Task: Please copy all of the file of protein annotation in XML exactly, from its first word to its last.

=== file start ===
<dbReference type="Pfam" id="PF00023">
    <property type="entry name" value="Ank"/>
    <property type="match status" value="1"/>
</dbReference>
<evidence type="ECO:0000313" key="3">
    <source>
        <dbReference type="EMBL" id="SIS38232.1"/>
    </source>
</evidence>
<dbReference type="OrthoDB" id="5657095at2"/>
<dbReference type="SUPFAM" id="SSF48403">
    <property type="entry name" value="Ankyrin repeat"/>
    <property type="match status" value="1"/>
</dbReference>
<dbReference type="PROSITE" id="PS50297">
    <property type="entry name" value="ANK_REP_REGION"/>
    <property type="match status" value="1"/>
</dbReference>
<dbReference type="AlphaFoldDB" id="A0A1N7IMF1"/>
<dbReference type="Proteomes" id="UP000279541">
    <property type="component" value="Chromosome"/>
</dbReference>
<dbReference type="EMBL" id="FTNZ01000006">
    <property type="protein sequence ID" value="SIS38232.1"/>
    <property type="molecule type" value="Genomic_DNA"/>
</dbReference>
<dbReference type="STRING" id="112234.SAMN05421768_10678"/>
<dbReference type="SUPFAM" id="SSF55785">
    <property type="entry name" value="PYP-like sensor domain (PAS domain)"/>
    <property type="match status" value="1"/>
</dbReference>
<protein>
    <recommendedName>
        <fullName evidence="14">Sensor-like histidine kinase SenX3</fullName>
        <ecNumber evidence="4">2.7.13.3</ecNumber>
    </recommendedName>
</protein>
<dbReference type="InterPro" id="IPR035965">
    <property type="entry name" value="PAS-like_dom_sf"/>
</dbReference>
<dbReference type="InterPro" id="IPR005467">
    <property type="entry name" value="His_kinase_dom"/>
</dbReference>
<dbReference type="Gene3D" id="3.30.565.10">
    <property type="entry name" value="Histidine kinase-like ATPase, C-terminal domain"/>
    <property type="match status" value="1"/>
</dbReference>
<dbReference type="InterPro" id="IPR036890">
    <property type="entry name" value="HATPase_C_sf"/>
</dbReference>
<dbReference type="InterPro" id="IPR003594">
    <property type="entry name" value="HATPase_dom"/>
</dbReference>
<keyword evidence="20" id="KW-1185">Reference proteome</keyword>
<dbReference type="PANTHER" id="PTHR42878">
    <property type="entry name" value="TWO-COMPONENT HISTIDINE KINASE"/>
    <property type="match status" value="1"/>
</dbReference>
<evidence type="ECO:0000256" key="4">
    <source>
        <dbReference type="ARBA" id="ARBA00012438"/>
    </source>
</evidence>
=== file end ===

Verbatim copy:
<dbReference type="Pfam" id="PF00023">
    <property type="entry name" value="Ank"/>
    <property type="match status" value="1"/>
</dbReference>
<evidence type="ECO:0000313" key="3">
    <source>
        <dbReference type="EMBL" id="SIS38232.1"/>
    </source>
</evidence>
<dbReference type="OrthoDB" id="5657095at2"/>
<dbReference type="SUPFAM" id="SSF48403">
    <property type="entry name" value="Ankyrin repeat"/>
    <property type="match status" value="1"/>
</dbReference>
<dbReference type="PROSITE" id="PS50297">
    <property type="entry name" value="ANK_REP_REGION"/>
    <property type="match status" value="1"/>
</dbReference>
<dbReference type="AlphaFoldDB" id="A0A1N7IMF1"/>
<dbReference type="Proteomes" id="UP000279541">
    <property type="component" value="Chromosome"/>
</dbReference>
<dbReference type="EMBL" id="FTNZ01000006">
    <property type="protein sequence ID" value="SIS38232.1"/>
    <property type="molecule type" value="Genomic_DNA"/>
</dbReference>
<dbReference type="STRING" id="112234.SAMN05421768_10678"/>
<dbReference type="SUPFAM" id="SSF55785">
    <property type="entry name" value="PYP-like sensor domain (PAS domain)"/>
    <property type="match status" value="1"/>
</dbReference>
<protein>
    <recommendedName>
        <fullName evidence="14">Sensor-like histidine kinase SenX3</fullName>
        <ecNumber evidence="4">2.7.13.3</ecNumber>
    </recommendedName>
</protein>
<dbReference type="InterPro" id="IPR035965">
    <property type="entry name" value="PAS-like_dom_sf"/>
</dbReference>
<dbReference type="InterPro" id="IPR005467">
    <property type="entry name" value="His_kinase_dom"/>
</dbReference>
<dbReference type="Gene3D" id="3.30.565.10">
    <property type="entry name" value="Histidine kinase-like ATPase, C-terminal domain"/>
    <property type="match status" value="1"/>
</dbReference>
<dbReference type="InterPro" id="IPR036890">
    <property type="entry name" value="HATPase_C_sf"/>
</dbReference>
<dbReference type="InterPro" id="IPR003594">
    <property type="entry name" value="HATPase_dom"/>
</dbReference>
<keyword evidence="20" id="KW-1185">Reference proteome</keyword>
<dbReference type="PANTHER" id="PTHR42878">
    <property type="entry name" value="TWO-COMPONENT HISTIDINE KINASE"/>
    <property type="match status" value="1"/>
</dbReference>
<evidence type="ECO:0000256" key="4">
    <source>
        <dbReference type="ARBA" id="ARBA00012438"/>
    </source>
</evidence>